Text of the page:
AS SOMEONE WHO has never attended the Venice Biennale before, I can’t say how this experience compares to previous Biennales–apparently there were fewer lavish dinner parties. But beyond that, and the mandatory N95 masks, the Biennale felt less like a ‘new normal’ and more like a return to a normal that was hugely missed.
When the pandemic first hit, the precarity of arts work became more obvious than ever. Creative New Zealand diverted funding programmes towards supporting artists to supplement lost income while Manatū Taonga announced a new Arts and Culture Covid Recovery Programme. As galleries and museums closed, institutions turned their attention to digital offerings. In articles and offline discussions, arts professionals pondered if the pandemic offered an opportunity to do things differently: to slow down programming, to look at sustaining local artistic communities rather than importing shows. The Venice Biennale has, surprisingly, not been the focus of many of those discussions. For sure, the relevance of the Venice Biennale has been challenged plenty pre-Covid. The prohibitive costs of participation throws into light the the ethics of financial support and the parallel function of the Biennale as an arts market. As the the Biennale’s artistic discourses increasingly centre on decolonisation, climate crisis, and the pitfalls of capitalism, the Biennale’s huge gathering in Europe, on a sinking archipelago no less, is arguably complicit in the very problems it critiques.
And yet, with the risk that the Biennale might not occur, or at least not attract the same numbers, its appeal became clearer. Beyond amassing the “best” art from across the globe, the Biennale also brings far-flung people en masse into close proximity. These international connections can be a lifeline. When artists struggle to find space or conversation in their own homes, kinship across borders can sustain and amplify their inquiries. Kihara, whose exhibition Paradise Camp centres Fa‘afafine (Sāmoan third-gender) critiques of "Paradise", has previously noted that it’s only through the Biennale’s enormous coverage that she might possibly be able to stage her exhibition in Sāmoa, where homosexuality is still illegal.
Realistically, the Venice Biennale is less of a single, global worldview than it is a series of standalone offerings all being staged simultaneously in the same place. Being there offers opportunity to identify and create narratives or through-lines amongst the chaos of people and exhibitions clamouring for attention. The US, Great Britain, French, Canada, Sámi, New Zealand, and many other pavilions, for example, echoed similar concerns regarding Indigenous negotiations of colonial national borders, the fictions of media, and the under-representation of migrant, female, and third-gender artists. Indigenous-and POC-led panels and symposia furthered the possibility of reframing international networks. While we work in conditions of isolation, often arising from antagonistic positions within our various institutions, in this brief moment, we could gather and regalvanise.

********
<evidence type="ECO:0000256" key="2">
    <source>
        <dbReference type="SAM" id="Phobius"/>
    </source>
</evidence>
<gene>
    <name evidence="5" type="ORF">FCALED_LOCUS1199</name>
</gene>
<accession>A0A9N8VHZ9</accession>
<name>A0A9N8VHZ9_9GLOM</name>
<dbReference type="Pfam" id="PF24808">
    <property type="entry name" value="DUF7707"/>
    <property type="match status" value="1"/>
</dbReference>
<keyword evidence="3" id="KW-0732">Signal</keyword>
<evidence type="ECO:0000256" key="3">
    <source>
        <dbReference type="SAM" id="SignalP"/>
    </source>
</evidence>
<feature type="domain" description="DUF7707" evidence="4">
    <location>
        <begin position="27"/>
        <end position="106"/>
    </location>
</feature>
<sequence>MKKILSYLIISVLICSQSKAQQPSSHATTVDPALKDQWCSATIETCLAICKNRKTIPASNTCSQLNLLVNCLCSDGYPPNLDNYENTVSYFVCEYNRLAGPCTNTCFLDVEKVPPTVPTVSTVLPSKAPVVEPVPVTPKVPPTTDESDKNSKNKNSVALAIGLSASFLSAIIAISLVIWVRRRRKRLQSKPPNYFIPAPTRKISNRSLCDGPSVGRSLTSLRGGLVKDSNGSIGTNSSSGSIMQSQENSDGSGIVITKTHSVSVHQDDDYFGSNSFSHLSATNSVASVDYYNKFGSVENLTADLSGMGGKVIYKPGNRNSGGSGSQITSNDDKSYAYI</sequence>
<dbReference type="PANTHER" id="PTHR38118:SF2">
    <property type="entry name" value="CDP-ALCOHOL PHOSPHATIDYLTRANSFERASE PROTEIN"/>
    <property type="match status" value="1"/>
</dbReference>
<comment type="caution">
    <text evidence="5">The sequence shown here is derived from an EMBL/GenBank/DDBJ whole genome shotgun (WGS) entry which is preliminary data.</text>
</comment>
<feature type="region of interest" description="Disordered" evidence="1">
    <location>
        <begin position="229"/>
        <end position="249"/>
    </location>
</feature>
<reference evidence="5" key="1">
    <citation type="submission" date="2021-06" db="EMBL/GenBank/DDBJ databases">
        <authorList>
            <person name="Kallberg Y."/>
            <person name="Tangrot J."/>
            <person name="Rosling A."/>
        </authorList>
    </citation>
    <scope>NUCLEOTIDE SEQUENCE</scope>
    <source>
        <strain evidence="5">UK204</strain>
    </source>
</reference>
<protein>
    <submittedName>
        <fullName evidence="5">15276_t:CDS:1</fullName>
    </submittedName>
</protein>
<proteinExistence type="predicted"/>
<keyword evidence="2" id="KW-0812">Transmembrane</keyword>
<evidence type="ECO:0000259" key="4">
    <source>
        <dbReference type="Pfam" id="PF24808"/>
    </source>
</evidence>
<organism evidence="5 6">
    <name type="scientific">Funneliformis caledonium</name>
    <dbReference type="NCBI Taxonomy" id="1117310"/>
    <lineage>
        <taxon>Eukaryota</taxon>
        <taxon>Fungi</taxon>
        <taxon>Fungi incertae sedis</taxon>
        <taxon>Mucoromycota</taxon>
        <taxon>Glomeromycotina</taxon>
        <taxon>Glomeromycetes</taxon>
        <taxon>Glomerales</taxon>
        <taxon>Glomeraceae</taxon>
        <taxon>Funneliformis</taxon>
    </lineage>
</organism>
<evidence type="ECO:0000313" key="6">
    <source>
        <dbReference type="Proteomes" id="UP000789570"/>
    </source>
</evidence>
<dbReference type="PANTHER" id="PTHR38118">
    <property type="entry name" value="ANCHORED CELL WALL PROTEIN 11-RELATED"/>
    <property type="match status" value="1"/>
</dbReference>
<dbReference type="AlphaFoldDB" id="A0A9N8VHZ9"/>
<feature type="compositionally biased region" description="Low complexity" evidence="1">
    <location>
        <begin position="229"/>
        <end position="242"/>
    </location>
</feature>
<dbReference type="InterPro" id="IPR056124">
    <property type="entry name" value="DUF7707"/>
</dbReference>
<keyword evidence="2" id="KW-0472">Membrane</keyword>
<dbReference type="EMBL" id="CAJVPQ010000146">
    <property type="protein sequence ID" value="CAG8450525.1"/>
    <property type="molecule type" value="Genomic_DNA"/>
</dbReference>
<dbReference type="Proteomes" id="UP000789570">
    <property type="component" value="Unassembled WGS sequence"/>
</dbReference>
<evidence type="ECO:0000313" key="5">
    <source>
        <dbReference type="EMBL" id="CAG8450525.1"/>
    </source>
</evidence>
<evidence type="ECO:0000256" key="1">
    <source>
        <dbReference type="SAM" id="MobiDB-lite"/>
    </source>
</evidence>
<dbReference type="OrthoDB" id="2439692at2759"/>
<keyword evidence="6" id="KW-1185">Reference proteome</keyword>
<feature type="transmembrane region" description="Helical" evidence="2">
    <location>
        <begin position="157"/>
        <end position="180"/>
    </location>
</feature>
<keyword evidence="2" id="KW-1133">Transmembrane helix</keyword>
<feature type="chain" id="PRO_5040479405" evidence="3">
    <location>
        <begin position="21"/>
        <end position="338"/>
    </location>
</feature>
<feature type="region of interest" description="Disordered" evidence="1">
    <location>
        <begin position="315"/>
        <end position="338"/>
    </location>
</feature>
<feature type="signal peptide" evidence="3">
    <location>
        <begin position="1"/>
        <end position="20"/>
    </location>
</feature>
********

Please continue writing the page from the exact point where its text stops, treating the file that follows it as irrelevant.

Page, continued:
The spotlight on under-represented artists across pavilions and events resulted from the work of various actors already operating in and attached to the Biennale, rather than from the impacts of Covid itself. In asking what role the Biennale could play amidst Covid, Alemani notes that ‘the simplest, most sincere answer I could find is that the Biennale sums up all the things we have so sorely missed in the last two years: the freedom to meet people from all over the world, the possibility of travel, the joy of spending time together.' If the pandemic has proven anything about the Biennale, it's that we still have a stake in the narratives that emerge from conversation and comparison. Some of these debates are public, others happen over a few lazy spritzes at the local corner bar. Either way, that they can happen at all in this moment feels extraordinary. This Biennale might not have answered every critic's concerns, but it has proved that we still want to meet, we still want to see art, and we still want to be involved in the stories the Biennale reveals about ourselves.
Ioana Gordon-Smith is a Sāmoan/Pākehā arts writer and curator living in Aotearoa. Across her work is a commitment to Moana arts practices and their histories. She has held roles at Artspace Aotearoa, Objectspace, Te Uru Waitākere Contemporary Gallery and Pātaka Art + Museum. Ioana is the Assistant Curator of Yuki Kihara, Aotearoa New Zealand at the 59th Venice Biennale 2022 and co-curator of the international Indigenous triennial, Naadohbii: To Draw Water in Canada. Ioana is also the co-founder and co-editor of Marinade: Aotearoa Journal of Moana Art and a trustee for Enjoy Contemporary Art Space, Wellington. As well as writing for art journals, magazines and exhibition catalogues, Ioana has contributed to publications produced by Thames & Hudson, Routledge, ARP Books, and Te Papa Press.